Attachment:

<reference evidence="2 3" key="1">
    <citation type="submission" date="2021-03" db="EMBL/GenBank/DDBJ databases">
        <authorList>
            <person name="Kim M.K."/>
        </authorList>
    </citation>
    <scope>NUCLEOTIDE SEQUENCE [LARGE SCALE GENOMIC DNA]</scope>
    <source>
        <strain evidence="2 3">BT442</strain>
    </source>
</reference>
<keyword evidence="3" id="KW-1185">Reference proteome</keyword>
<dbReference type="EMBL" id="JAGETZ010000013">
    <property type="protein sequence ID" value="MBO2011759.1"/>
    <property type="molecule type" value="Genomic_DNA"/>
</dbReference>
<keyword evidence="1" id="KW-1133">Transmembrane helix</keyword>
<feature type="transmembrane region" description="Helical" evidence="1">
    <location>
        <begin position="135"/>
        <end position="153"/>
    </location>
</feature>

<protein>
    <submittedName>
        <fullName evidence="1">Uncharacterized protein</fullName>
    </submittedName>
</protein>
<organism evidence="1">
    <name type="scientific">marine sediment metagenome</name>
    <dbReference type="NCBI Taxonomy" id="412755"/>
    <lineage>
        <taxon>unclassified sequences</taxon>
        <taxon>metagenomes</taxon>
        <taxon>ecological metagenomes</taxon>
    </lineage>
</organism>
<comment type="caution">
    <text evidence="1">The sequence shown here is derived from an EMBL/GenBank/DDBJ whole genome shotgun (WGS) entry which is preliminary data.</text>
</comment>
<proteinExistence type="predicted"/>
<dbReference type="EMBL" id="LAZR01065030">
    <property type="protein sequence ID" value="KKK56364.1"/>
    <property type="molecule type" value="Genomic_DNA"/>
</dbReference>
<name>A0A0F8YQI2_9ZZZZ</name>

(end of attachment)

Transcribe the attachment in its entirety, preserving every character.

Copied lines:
<reference evidence="2 3" key="1">
    <citation type="submission" date="2021-03" db="EMBL/GenBank/DDBJ databases">
        <authorList>
            <person name="Kim M.K."/>
        </authorList>
    </citation>
    <scope>NUCLEOTIDE SEQUENCE [LARGE SCALE GENOMIC DNA]</scope>
    <source>
        <strain evidence="2 3">BT442</strain>
    </source>
</reference>
<keyword evidence="3" id="KW-1185">Reference proteome</keyword>
<dbReference type="EMBL" id="JAGETZ010000013">
    <property type="protein sequence ID" value="MBO2011759.1"/>
    <property type="molecule type" value="Genomic_DNA"/>
</dbReference>
<keyword evidence="1" id="KW-1133">Transmembrane helix</keyword>
<feature type="transmembrane region" description="Helical" evidence="1">
    <location>
        <begin position="135"/>
        <end position="153"/>
    </location>
</feature>

<protein>
    <submittedName>
        <fullName evidence="1">Uncharacterized protein</fullName>
    </submittedName>
</protein>
<organism evidence="1">
    <name type="scientific">marine sediment metagenome</name>
    <dbReference type="NCBI Taxonomy" id="412755"/>
    <lineage>
        <taxon>unclassified sequences</taxon>
        <taxon>metagenomes</taxon>
        <taxon>ecological metagenomes</taxon>
    </lineage>
</organism>
<comment type="caution">
    <text evidence="1">The sequence shown here is derived from an EMBL/GenBank/DDBJ whole genome shotgun (WGS) entry which is preliminary data.</text>
</comment>
<proteinExistence type="predicted"/>
<dbReference type="EMBL" id="LAZR01065030">
    <property type="protein sequence ID" value="KKK56364.1"/>
    <property type="molecule type" value="Genomic_DNA"/>
</dbReference>
<name>A0A0F8YQI2_9ZZZZ</name>